New Kind of Magnetoresistance Has Implications for Semiconductor Industry

Scientists at the University of Minnesota, in collaboration with researchers from Pennsylvania State University have discovered the existence of magnetoresistance in topological insulator-ferromagnetic bilayers. This discovery has significant implications for the semiconductor industry, and opens up the door to enabling low power computing, brain-like computing, and chips for robots in the near future.

The details of their research are published in Nature Communications under the title “Unidirectional spin-Hall and Rashba−Edelstein magnetoresistance in topological insulator-ferromagnet layer heterostructures.” The study confirms the existence of such unidirectional magnetoresistance and reveals that the adoption of TI, compared to heavy metals, improves the magnetoresistance performance by about twice at a temperature of 150 Kelvin (-123.15 Celsius).

TIs have been recently found to hold promise in improving the writing energy efficiency of magnetic memory cells. But the device geometry demanded a new magnetoresistance phenomenon to accomplish the read function of the memory cell. From an application perspective, this discovery is exciting; it resolves the problem of the missing read functionality of TI-based memory devices.

This discovery has significant implications for the semiconductor industry, and opens up the door to enabling low power computing, brain-like computing, and chips for robots in the near future.

As a joint project, the paper is authored by scientists from ECE, Robert F. Hartmann Chair Prof. Jian-Ping Wang, Yang Lv, Delin Zhang and Mahdi Jamali from the University of Minnesota, and James Kally, Joon Sue Lee and Nitin Samarth from Department of Physics at Pennsylvania State University.

What is magnetoresistance and how does an MRAM work?

Magnetoresistance is the tendency of a material to change its electrical resistance when an externally-applied magnetic field or its own magnetization is changed. The phenomenon has found its success in hard disk drive read heads, magnetic field sensors, and magnetoresistive random access memory (MRAM), a rising star among memory technologies.

While magnetic recording currently dominates data storage applications, MRAM is slowly gaining a foothold in the memory market. Externally, unlike hard disk drives which have mechanically spinning disks and swinging heads, the MRAM looks like a chip you would find soldered on a circuit board in a computer or mobile device. They are used for information storage because some ‘hard’ magnetic materials can hold their orientation of magnetization for a long time, before it is reset by an externally applied magnetic field.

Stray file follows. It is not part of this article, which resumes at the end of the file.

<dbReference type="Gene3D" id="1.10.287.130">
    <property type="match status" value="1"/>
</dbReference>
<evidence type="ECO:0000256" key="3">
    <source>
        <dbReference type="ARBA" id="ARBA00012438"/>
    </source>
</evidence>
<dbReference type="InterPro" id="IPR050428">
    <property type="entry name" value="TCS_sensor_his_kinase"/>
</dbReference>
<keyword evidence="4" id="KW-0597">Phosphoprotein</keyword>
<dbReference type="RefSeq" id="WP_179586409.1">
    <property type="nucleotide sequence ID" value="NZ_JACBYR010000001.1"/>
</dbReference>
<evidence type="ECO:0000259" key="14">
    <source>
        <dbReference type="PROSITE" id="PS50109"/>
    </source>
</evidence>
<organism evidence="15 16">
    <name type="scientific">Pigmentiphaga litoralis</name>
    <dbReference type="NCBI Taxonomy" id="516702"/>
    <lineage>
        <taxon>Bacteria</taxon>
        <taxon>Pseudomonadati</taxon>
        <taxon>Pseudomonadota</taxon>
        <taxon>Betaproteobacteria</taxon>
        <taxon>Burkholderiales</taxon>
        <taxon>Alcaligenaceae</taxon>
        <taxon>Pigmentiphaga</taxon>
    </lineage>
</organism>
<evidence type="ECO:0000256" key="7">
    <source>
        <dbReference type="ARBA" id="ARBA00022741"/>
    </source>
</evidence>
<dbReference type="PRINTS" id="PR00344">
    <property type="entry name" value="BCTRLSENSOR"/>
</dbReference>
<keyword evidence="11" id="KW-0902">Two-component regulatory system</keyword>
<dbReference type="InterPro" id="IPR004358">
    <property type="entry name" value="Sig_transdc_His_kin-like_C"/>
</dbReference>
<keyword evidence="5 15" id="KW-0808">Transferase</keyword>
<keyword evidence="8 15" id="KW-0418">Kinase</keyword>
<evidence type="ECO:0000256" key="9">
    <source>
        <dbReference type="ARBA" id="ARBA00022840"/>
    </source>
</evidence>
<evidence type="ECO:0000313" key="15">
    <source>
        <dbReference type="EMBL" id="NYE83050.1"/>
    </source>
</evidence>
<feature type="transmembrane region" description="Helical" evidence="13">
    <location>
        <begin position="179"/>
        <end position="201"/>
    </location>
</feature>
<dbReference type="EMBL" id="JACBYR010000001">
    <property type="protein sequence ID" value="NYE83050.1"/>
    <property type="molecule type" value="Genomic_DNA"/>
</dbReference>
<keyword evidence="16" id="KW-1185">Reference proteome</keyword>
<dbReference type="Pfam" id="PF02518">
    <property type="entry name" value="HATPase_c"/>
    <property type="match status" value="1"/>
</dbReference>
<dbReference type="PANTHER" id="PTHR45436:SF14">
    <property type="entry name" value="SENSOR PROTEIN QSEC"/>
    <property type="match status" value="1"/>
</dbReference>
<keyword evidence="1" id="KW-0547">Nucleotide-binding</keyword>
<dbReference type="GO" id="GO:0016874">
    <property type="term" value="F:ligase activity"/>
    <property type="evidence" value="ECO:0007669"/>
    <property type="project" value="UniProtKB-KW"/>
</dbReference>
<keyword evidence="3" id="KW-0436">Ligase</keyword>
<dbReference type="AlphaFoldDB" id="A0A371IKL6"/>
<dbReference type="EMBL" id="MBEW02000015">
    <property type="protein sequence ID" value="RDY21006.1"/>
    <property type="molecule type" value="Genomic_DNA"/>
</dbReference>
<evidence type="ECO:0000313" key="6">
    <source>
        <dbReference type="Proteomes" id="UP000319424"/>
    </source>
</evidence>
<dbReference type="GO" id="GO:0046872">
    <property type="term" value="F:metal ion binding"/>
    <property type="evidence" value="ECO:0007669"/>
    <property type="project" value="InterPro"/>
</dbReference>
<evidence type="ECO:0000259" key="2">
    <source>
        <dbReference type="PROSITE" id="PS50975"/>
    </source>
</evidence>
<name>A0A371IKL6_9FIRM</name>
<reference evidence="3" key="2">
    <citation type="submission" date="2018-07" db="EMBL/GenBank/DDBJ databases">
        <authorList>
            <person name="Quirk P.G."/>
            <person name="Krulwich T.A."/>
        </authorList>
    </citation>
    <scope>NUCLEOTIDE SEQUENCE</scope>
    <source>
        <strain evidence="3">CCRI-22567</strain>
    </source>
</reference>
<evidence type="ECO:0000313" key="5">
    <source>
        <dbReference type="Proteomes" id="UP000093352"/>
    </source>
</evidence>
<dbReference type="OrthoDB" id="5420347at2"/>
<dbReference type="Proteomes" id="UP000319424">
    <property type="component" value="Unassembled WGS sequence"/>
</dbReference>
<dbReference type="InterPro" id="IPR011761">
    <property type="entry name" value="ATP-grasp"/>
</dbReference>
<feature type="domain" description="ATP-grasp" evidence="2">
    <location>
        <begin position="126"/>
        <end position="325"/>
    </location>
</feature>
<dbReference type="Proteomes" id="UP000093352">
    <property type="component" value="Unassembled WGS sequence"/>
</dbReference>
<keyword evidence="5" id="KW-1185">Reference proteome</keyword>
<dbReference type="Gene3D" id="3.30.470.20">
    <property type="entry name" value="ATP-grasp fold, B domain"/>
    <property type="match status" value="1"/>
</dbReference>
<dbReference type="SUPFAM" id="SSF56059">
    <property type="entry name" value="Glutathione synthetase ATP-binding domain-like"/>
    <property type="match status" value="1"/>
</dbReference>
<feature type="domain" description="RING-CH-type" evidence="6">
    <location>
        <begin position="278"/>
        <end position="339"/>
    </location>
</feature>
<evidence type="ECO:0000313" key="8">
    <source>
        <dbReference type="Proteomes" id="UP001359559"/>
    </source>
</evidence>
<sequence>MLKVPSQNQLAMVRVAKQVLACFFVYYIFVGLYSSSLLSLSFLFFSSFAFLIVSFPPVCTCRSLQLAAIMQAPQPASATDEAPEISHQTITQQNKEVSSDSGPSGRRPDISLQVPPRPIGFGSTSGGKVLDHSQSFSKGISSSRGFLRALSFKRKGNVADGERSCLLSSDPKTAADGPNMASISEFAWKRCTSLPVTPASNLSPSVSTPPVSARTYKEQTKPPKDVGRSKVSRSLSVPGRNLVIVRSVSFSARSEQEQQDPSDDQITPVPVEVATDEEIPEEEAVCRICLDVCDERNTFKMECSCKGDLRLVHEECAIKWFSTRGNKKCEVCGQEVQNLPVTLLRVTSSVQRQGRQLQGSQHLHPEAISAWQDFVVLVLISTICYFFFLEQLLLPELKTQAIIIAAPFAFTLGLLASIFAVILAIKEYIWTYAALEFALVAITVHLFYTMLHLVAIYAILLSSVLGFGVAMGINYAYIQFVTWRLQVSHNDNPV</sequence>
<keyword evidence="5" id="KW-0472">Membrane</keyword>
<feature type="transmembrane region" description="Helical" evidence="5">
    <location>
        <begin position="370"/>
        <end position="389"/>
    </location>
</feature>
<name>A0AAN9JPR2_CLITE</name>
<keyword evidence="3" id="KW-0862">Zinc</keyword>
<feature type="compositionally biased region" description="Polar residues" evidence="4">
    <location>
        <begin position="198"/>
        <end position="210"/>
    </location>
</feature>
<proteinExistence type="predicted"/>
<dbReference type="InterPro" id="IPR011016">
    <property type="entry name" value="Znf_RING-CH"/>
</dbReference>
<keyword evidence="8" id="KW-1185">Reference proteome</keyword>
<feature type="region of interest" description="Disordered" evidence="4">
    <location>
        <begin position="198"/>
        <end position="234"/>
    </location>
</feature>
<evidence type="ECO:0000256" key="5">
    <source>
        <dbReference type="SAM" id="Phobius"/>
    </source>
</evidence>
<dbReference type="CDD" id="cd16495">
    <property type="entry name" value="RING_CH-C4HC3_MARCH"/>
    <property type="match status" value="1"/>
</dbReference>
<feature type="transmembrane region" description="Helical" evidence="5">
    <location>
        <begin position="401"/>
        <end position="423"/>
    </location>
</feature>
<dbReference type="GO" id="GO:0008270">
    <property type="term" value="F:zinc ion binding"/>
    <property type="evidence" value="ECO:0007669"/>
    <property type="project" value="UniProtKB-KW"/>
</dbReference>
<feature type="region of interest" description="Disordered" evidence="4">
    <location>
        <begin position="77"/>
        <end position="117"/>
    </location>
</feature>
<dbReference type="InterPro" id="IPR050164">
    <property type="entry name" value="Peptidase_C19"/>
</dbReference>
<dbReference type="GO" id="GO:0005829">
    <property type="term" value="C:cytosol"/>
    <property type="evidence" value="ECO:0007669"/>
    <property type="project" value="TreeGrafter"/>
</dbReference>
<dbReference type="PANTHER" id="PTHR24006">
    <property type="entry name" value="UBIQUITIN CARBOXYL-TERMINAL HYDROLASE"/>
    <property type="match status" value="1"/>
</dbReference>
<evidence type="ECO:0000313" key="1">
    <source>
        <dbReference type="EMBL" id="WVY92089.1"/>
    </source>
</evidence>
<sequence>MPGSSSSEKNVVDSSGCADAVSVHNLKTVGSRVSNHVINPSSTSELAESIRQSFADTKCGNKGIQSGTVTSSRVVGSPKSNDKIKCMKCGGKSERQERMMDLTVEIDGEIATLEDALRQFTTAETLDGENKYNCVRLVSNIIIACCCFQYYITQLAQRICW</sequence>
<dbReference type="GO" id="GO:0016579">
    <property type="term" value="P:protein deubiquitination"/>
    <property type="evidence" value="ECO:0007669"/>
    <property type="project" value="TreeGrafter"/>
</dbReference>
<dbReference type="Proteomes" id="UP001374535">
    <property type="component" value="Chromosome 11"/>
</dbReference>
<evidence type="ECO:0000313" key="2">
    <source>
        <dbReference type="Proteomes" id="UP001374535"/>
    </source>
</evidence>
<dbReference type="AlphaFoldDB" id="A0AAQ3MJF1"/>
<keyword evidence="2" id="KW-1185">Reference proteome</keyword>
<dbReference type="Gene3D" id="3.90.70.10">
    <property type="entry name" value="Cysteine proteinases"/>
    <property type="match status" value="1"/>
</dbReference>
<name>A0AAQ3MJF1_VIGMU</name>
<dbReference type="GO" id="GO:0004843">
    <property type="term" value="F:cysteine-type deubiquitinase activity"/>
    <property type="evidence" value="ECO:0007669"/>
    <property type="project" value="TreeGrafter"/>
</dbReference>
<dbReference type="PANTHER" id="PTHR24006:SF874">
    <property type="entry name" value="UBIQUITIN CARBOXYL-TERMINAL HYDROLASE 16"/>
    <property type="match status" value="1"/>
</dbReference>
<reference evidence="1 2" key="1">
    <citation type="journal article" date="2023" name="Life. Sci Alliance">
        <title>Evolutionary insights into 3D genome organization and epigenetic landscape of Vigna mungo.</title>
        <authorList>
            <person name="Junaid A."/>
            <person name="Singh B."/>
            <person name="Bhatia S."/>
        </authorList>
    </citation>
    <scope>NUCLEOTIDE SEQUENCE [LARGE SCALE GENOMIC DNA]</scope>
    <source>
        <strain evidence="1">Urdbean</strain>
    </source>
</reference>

Inside an MRAM chip, there are millions of nanometer-sized pillars called ‘cells’. Typically, each cell contains one bit of binary information, a ‘0’ or ‘1’. An MRAM cell can be very sophisticated, but it contains three key layers, two magnetic thin film layers sandwiching an oxide thin film layer. They are about a fraction of a nanometer to a few nanometers thick. And laterally the pillar is about tens of nanometers. Such a structure, or device is called magnetic tunnel junction (MTJ).

For an MTJ to function as a memory cell, it must fulfill the ‘write’ and ‘read’ functionality. This means a ‘0’ or ‘1’ can be written by an electrical current on to the MTJ and later can be read back from it electrically as well. To write a different bit of information into an MTJ, the magnetization of one of the magnetic layers is switched to the opposite direction by electrons whose spins are set or polarized by the other magnetic layer.

The spin of an electron is an intrinsic property, like mass and charge. It is a form of angular momentum; we can picture it as if the electron is actually spinning and its direction of the axis of spinning is the ‘spin’ of that electron (like the North of the earth is the spin of the earth). When sufficient number of electrons with spins pointing in the same direction interact with the magnetic layer, the magnetization will be rotated to the direction of spins. That is how a new bit of information is written electrically and stored magnetically.

The read function of an MTJ is realized by a phenomenon called ‘tunneling magnetoresistance (TMR)’. This effect also originates from interactions between electron spins and magnetic layers. It results in higher resistance across the MTJ when the magnetization of two magnetic layers are opposite to each other compared to the resistance when they are parallel to each other. Therefore, the magnetization of the magnetic layer, which represents the information stored, can be read out by electrical means.

The MRAM as it currently stands is not energy efficient when it comes to writing at certain speeds, and more efficient ways to generate spin-polarized electrons have to be devised. TI materials show promise in resolving this problem and the collaborative research conducted by scientists at the University of Minnesota and Pennsylvania State University is an answer. Their discovery of the existence of magnetoresistance in TI-ferromagnet bilayer structures points to the possibility of an MRAM that can not only achieve its full read functionality, but also provide the energy benefit offered by topological insulators. 

Learn more about MRAM, the device developed by Prof. JP Wang, and Yang Lv, and its impact on stochastic computing in IEEE Spectrum.

This research was funded by the Center for Spintronic Materials, Interfaces and Novel Architectures (C-SPIN) at the University of Minnesota, a Semiconductor Research Corporation program sponsored by the Microelectronics Advanced Research Corp. (MARCO) and the Defense Advanced Research Projects Agency (DARPA).